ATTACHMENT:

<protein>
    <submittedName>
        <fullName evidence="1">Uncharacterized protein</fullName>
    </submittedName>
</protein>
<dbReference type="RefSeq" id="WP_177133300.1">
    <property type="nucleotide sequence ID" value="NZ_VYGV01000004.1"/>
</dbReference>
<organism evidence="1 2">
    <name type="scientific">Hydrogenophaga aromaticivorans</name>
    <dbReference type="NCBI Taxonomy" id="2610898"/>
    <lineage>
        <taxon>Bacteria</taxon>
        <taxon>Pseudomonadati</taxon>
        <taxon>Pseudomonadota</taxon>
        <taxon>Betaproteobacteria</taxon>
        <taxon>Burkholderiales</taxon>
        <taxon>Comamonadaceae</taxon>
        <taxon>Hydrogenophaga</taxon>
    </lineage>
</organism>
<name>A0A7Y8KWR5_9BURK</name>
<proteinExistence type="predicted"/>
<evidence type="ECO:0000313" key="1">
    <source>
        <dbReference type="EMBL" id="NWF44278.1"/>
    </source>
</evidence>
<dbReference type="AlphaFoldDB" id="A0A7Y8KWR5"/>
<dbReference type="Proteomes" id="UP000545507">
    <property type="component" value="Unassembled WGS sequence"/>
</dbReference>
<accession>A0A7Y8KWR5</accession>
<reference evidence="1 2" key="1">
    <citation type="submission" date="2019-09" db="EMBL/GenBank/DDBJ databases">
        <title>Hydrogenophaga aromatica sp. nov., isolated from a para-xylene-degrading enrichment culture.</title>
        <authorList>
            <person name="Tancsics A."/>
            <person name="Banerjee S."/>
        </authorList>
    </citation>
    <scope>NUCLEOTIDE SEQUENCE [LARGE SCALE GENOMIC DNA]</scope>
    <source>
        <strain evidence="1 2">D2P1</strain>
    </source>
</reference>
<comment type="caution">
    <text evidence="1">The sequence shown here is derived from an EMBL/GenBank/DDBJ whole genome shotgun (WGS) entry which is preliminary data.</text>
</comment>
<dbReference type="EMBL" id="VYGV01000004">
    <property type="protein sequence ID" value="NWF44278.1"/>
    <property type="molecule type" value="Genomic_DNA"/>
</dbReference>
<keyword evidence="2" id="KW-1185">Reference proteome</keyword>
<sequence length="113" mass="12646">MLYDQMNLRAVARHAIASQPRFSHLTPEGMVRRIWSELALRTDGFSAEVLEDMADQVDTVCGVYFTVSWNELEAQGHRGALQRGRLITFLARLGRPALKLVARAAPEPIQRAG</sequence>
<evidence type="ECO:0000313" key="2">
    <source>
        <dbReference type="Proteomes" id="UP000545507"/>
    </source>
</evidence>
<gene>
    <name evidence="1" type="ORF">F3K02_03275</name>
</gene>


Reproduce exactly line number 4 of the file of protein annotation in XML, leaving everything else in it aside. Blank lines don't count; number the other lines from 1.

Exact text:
    </submittedName>